You'll need stone-ground rye flour for this bread, which I was able to pick up at the bulk bins of a local natural foods co-op - I have also seen it boxed in the regular market. Do note the timing for the complete recipe - the day before you want to make the bread, you'll need to start with a quick 24 hour starter, made by stirring together rye flour with warm water and a tiny amount of yeast. If you prepare the starter in a clear bowl, you can watch it rise and become fairly bubbly as it sits for a day - it'll also create a strong, yeast-y aroma, so don't take too big of a whiff when you take the covering off (which Jeff did and promptly walked away from the bowl, coughing... hee hee!).
Into that gooey mixture, we added a bit more yeast and a cup of warm water. I use instant yeast, which allows me to add it right into the dry ingredients and skip the blooming step. However, if you only have active-dry, go ahead and for this part, add the yeast into the water and let set for about 10 minutes first. When we began to add flour to the starter mixture, we cut the rye flour with strong bread flour to strengthen the dough as rye flour alone doesn't have a lot of gluten to it. This way you won't end up with a brick for a loaf.
Instead of dumping in all of the flour at once, the rye flour goes in, but we added just enough bread flour to make a dough that is sticky, but still manageable. We worked almost all of the remaining in while we were kneading, but not all of it. Since humidity plays a role in exactly how much you need, holding back keeps you in control - you want to end up with a dough that is firm, smooth and not sticky, but a little tackiness is good.
When the dough had risen about doubled in size, we shaped the squishy mass into a torpedo-shaped loaf (don't forget to pinch the seam and ends firmly to close!) and scooted it over onto our pizza peel, which we dusted with cornmeal so it wouldn't become one with the peel. If you don't have a peel, a baking sheet works too - whatever you can use to slide the dough onto the stone. Parchment paper would work as well if you'd rather not deal with cornmeal.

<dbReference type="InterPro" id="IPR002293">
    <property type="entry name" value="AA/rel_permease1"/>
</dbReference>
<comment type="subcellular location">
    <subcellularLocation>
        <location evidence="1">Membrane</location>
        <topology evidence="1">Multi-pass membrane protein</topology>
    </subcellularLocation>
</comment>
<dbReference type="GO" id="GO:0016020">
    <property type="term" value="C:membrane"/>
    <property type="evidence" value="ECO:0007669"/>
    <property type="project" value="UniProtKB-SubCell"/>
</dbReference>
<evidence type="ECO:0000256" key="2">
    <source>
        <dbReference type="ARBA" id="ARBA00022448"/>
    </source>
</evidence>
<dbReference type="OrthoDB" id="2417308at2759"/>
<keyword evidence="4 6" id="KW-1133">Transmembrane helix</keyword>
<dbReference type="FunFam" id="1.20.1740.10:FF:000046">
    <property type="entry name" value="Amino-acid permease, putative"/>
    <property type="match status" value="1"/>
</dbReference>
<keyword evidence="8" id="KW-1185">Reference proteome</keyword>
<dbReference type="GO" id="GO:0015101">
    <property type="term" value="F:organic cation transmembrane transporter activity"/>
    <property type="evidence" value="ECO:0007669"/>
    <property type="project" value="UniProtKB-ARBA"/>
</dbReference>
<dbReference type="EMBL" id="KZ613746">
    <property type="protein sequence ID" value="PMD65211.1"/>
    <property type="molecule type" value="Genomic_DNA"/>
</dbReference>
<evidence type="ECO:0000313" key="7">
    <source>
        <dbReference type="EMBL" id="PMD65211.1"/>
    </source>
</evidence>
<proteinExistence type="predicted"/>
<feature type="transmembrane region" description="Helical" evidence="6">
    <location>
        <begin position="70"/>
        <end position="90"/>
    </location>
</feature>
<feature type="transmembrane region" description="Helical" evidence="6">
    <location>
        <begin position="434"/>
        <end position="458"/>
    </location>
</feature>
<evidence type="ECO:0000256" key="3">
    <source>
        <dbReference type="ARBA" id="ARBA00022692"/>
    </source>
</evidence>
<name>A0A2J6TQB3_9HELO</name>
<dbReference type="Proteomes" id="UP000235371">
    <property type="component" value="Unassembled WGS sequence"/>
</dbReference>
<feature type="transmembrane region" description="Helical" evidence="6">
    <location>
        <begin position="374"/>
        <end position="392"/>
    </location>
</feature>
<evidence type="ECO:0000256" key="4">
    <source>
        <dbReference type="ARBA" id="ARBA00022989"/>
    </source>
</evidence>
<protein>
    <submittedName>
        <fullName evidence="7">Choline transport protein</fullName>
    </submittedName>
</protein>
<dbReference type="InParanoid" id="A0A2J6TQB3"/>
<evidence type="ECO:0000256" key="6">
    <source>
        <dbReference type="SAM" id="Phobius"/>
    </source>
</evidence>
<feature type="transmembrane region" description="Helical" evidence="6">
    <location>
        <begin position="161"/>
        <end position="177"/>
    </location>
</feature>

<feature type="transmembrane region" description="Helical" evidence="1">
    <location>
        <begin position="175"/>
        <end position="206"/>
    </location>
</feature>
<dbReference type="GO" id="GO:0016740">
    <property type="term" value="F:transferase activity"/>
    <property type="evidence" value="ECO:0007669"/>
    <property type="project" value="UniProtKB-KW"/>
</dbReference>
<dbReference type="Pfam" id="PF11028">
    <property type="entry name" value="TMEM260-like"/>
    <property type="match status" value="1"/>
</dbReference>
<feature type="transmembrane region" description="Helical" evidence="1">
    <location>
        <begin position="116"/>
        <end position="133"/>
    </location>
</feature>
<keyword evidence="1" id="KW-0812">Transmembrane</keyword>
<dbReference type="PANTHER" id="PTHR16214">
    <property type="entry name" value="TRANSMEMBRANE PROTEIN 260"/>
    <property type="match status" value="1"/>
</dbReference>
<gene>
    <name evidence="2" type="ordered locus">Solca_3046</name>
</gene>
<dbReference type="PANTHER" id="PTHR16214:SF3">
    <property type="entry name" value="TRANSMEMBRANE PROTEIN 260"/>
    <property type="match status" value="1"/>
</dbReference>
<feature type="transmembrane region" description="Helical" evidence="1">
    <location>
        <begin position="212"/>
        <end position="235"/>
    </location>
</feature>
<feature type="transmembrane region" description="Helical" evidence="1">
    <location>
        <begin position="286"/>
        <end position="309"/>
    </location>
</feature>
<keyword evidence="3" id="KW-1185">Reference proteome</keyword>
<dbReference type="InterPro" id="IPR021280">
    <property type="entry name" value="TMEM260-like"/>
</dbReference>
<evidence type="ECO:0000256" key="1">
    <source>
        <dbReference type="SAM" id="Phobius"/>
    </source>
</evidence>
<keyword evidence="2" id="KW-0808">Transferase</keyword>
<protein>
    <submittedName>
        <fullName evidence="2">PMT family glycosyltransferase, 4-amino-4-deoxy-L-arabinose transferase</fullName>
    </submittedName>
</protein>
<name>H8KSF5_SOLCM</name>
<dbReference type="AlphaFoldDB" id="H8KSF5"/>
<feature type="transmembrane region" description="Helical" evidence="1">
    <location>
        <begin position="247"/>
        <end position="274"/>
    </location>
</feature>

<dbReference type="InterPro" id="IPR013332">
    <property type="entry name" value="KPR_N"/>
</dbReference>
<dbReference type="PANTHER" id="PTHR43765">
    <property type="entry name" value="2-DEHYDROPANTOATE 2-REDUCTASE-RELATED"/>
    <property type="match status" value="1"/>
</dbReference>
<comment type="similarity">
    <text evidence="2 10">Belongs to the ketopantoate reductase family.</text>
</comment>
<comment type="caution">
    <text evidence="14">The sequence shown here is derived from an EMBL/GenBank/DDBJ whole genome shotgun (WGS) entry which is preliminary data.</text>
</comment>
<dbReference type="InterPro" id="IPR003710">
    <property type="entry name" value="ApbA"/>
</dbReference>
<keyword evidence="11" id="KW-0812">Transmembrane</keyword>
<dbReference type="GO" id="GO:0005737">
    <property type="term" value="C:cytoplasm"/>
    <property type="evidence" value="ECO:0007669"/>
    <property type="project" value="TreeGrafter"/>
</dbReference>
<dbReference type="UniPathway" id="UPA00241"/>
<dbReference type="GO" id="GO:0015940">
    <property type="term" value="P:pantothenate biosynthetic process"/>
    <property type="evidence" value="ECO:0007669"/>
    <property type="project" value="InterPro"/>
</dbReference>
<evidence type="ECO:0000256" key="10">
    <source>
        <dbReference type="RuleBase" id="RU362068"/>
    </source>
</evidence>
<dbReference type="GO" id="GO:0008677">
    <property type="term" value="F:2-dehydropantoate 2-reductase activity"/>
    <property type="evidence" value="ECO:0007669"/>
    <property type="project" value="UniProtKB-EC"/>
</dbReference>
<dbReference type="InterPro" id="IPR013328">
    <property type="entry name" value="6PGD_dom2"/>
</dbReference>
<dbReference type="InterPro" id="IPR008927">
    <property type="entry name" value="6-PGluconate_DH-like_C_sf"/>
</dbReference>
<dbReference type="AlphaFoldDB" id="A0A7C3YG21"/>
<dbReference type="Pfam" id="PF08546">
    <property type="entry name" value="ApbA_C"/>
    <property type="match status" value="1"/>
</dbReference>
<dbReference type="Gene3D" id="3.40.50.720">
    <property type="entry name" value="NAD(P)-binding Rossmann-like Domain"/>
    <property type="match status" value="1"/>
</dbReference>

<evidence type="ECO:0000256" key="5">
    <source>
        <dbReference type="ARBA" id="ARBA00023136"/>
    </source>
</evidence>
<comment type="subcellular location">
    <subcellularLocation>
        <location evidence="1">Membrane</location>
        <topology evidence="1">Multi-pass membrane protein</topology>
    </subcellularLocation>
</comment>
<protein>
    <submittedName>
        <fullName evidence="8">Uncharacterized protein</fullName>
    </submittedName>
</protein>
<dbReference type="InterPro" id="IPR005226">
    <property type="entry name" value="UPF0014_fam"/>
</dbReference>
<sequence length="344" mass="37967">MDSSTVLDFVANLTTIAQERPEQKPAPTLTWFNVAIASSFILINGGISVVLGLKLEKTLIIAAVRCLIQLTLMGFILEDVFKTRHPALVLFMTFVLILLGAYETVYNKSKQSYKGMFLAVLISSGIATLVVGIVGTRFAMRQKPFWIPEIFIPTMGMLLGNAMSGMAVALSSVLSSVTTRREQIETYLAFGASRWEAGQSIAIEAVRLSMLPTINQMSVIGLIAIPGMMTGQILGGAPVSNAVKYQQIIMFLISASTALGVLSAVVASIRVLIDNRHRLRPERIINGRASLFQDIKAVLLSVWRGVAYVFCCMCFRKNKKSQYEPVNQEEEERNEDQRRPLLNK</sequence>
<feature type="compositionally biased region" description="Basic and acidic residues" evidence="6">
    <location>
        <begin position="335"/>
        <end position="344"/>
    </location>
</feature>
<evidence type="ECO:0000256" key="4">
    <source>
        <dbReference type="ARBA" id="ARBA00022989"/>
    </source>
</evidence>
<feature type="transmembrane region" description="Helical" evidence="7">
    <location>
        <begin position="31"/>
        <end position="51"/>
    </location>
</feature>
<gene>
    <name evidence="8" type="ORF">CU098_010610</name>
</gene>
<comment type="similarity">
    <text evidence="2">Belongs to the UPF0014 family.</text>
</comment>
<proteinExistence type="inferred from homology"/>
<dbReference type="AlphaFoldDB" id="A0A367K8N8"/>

Left to rise once more, before we set the loaf into the oven, we dusted the top with rye flour and used a sharp knife to slice a few gashes on top. This, along with spraying the oven walls with water as you put the loaf in, is supposed to give you the best oven spring and allow the loaf to expand without tearing. Once in the oven, the bread is done when it looks golden and if you were to tap the bottom, the loaf would sound hollow - if you want to be completely sure, the bread should have an internal temperature of about 200 degrees.
Jeff was anxious to try it, but I made him wait (suffer, he would say) until it had pretty much cooled completely. Mean, I know, but the texture always seems better and it makes slicing easier when it has cooled down. With specs of caraway seeds strewn throughout the entire loaf, Jeff was quite pleased with the crumb and just how flavorful and intense this rye bread was. Even with the bread flour though, I do think the loaf leaned to the denser side - but I think that's to be expected with this rustic homemade rye.
Home-Style Caraway Rye Bread